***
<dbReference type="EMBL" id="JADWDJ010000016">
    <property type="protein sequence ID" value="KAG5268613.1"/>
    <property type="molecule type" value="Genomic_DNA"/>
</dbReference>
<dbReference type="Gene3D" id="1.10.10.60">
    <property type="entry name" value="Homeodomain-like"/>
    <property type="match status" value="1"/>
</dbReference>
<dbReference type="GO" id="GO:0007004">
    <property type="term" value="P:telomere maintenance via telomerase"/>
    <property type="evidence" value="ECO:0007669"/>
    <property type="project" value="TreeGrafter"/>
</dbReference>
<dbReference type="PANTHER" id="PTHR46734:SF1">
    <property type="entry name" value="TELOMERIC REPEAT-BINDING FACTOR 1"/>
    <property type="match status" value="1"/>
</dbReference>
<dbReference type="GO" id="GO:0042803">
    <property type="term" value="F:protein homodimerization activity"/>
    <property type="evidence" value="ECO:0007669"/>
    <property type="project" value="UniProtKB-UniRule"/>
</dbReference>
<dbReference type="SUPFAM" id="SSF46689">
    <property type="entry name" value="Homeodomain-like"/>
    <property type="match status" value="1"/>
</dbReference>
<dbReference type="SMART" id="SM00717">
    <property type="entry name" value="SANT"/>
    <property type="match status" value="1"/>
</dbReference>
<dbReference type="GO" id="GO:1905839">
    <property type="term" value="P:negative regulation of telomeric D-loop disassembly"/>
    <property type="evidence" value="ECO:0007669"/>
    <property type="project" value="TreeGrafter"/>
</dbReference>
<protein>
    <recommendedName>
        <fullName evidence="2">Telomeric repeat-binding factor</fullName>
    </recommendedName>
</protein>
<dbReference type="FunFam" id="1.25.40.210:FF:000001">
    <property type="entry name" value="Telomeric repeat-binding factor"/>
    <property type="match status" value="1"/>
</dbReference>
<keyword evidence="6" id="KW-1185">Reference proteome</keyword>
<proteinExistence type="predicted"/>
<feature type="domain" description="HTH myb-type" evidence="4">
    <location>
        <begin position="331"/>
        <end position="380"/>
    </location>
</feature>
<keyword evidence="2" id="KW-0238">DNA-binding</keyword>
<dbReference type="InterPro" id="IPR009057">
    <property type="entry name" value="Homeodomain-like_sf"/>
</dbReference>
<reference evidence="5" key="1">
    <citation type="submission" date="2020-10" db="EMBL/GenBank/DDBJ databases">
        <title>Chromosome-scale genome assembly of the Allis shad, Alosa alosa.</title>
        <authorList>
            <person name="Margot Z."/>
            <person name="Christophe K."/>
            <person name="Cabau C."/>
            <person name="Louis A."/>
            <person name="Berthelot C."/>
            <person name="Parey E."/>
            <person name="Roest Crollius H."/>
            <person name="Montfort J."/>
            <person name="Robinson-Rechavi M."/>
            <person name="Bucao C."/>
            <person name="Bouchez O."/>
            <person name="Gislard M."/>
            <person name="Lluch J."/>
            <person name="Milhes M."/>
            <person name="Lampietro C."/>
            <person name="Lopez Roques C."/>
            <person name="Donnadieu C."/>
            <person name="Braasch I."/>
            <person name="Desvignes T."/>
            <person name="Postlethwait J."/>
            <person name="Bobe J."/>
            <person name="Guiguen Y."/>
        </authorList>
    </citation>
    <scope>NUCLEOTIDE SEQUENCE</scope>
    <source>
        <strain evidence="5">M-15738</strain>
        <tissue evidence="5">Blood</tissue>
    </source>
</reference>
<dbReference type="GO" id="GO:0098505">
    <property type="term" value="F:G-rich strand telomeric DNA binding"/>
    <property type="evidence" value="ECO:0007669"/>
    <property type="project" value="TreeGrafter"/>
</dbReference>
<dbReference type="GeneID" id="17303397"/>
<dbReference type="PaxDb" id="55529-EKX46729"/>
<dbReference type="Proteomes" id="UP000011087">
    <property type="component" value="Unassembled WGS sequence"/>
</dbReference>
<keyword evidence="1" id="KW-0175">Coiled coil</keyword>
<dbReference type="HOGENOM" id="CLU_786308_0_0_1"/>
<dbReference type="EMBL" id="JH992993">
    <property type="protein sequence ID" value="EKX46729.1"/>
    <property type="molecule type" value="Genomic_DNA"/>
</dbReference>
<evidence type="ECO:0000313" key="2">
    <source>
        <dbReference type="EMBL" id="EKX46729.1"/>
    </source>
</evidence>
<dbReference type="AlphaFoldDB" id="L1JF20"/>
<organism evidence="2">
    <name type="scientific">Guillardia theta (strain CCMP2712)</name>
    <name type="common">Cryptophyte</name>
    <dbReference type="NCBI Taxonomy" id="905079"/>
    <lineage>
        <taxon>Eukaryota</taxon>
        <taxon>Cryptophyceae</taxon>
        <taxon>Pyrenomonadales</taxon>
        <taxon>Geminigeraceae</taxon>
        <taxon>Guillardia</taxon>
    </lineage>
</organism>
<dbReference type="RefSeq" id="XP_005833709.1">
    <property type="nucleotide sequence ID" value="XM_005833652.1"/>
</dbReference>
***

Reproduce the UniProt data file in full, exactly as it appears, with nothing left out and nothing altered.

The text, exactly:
<dbReference type="EMBL" id="JADWDJ010000016">
    <property type="protein sequence ID" value="KAG5268613.1"/>
    <property type="molecule type" value="Genomic_DNA"/>
</dbReference>
<dbReference type="Gene3D" id="1.10.10.60">
    <property type="entry name" value="Homeodomain-like"/>
    <property type="match status" value="1"/>
</dbReference>
<dbReference type="GO" id="GO:0007004">
    <property type="term" value="P:telomere maintenance via telomerase"/>
    <property type="evidence" value="ECO:0007669"/>
    <property type="project" value="TreeGrafter"/>
</dbReference>
<dbReference type="PANTHER" id="PTHR46734:SF1">
    <property type="entry name" value="TELOMERIC REPEAT-BINDING FACTOR 1"/>
    <property type="match status" value="1"/>
</dbReference>
<dbReference type="GO" id="GO:0042803">
    <property type="term" value="F:protein homodimerization activity"/>
    <property type="evidence" value="ECO:0007669"/>
    <property type="project" value="UniProtKB-UniRule"/>
</dbReference>
<dbReference type="SUPFAM" id="SSF46689">
    <property type="entry name" value="Homeodomain-like"/>
    <property type="match status" value="1"/>
</dbReference>
<dbReference type="SMART" id="SM00717">
    <property type="entry name" value="SANT"/>
    <property type="match status" value="1"/>
</dbReference>
<dbReference type="GO" id="GO:1905839">
    <property type="term" value="P:negative regulation of telomeric D-loop disassembly"/>
    <property type="evidence" value="ECO:0007669"/>
    <property type="project" value="TreeGrafter"/>
</dbReference>
<protein>
    <recommendedName>
        <fullName evidence="2">Telomeric repeat-binding factor</fullName>
    </recommendedName>
</protein>
<dbReference type="FunFam" id="1.25.40.210:FF:000001">
    <property type="entry name" value="Telomeric repeat-binding factor"/>
    <property type="match status" value="1"/>
</dbReference>
<keyword evidence="6" id="KW-1185">Reference proteome</keyword>
<proteinExistence type="predicted"/>
<feature type="domain" description="HTH myb-type" evidence="4">
    <location>
        <begin position="331"/>
        <end position="380"/>
    </location>
</feature>
<keyword evidence="2" id="KW-0238">DNA-binding</keyword>
<dbReference type="InterPro" id="IPR009057">
    <property type="entry name" value="Homeodomain-like_sf"/>
</dbReference>
<reference evidence="5" key="1">
    <citation type="submission" date="2020-10" db="EMBL/GenBank/DDBJ databases">
        <title>Chromosome-scale genome assembly of the Allis shad, Alosa alosa.</title>
        <authorList>
            <person name="Margot Z."/>
            <person name="Christophe K."/>
            <person name="Cabau C."/>
            <person name="Louis A."/>
            <person name="Berthelot C."/>
            <person name="Parey E."/>
            <person name="Roest Crollius H."/>
            <person name="Montfort J."/>
            <person name="Robinson-Rechavi M."/>
            <person name="Bucao C."/>
            <person name="Bouchez O."/>
            <person name="Gislard M."/>
            <person name="Lluch J."/>
            <person name="Milhes M."/>
            <person name="Lampietro C."/>
            <person name="Lopez Roques C."/>
            <person name="Donnadieu C."/>
            <person name="Braasch I."/>
            <person name="Desvignes T."/>
            <person name="Postlethwait J."/>
            <person name="Bobe J."/>
            <person name="Guiguen Y."/>
        </authorList>
    </citation>
    <scope>NUCLEOTIDE SEQUENCE</scope>
    <source>
        <strain evidence="5">M-15738</strain>
        <tissue evidence="5">Blood</tissue>
    </source>
</reference>
<dbReference type="GO" id="GO:0098505">
    <property type="term" value="F:G-rich strand telomeric DNA binding"/>
    <property type="evidence" value="ECO:0007669"/>
    <property type="project" value="TreeGrafter"/>
</dbReference>
<dbReference type="GeneID" id="17303397"/>
<dbReference type="PaxDb" id="55529-EKX46729"/>
<dbReference type="Proteomes" id="UP000011087">
    <property type="component" value="Unassembled WGS sequence"/>
</dbReference>
<keyword evidence="1" id="KW-0175">Coiled coil</keyword>
<dbReference type="HOGENOM" id="CLU_786308_0_0_1"/>
<dbReference type="EMBL" id="JH992993">
    <property type="protein sequence ID" value="EKX46729.1"/>
    <property type="molecule type" value="Genomic_DNA"/>
</dbReference>
<evidence type="ECO:0000313" key="2">
    <source>
        <dbReference type="EMBL" id="EKX46729.1"/>
    </source>
</evidence>
<dbReference type="AlphaFoldDB" id="L1JF20"/>
<organism evidence="2">
    <name type="scientific">Guillardia theta (strain CCMP2712)</name>
    <name type="common">Cryptophyte</name>
    <dbReference type="NCBI Taxonomy" id="905079"/>
    <lineage>
        <taxon>Eukaryota</taxon>
        <taxon>Cryptophyceae</taxon>
        <taxon>Pyrenomonadales</taxon>
        <taxon>Geminigeraceae</taxon>
        <taxon>Guillardia</taxon>
    </lineage>
</organism>
<dbReference type="RefSeq" id="XP_005833709.1">
    <property type="nucleotide sequence ID" value="XM_005833652.1"/>
</dbReference>